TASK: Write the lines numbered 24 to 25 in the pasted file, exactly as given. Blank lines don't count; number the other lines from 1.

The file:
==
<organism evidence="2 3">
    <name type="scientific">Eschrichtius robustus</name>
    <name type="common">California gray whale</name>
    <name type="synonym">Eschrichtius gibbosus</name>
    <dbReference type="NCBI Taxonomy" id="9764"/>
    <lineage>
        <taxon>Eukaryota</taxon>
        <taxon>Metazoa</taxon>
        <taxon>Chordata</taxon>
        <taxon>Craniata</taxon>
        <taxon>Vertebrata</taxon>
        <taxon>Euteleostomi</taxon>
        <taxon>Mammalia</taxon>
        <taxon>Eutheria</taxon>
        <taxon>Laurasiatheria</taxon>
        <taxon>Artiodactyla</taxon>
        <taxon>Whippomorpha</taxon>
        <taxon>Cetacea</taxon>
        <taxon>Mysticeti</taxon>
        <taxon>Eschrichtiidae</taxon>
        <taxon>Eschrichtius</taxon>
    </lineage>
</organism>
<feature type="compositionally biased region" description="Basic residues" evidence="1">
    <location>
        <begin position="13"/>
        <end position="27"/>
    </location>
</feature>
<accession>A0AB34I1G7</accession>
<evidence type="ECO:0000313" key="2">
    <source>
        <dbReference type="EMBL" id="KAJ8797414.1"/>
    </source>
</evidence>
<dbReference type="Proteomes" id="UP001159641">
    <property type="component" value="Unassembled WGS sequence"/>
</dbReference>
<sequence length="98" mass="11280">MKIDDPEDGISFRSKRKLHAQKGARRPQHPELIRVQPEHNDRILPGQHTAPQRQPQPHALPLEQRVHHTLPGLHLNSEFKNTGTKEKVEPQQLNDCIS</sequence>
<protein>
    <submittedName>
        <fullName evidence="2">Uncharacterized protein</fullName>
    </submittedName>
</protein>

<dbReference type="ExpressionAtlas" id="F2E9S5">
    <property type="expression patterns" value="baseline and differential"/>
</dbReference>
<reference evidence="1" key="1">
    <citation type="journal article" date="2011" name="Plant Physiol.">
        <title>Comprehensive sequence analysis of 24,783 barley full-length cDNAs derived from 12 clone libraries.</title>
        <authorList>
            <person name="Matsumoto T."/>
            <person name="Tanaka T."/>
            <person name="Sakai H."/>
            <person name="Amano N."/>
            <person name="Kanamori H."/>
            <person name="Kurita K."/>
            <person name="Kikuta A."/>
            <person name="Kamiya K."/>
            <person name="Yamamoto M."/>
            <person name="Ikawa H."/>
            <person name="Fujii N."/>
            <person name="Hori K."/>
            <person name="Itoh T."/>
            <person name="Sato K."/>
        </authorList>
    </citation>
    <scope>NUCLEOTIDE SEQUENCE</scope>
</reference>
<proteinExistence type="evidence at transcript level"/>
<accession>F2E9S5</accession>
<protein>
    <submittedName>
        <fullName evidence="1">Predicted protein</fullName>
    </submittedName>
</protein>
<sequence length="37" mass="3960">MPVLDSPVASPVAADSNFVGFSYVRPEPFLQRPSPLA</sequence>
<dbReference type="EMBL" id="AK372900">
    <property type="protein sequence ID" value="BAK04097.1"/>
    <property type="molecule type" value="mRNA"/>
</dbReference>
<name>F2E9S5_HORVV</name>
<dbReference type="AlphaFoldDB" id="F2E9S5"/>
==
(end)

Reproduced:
<feature type="compositionally biased region" description="Basic residues" evidence="1">
    <location>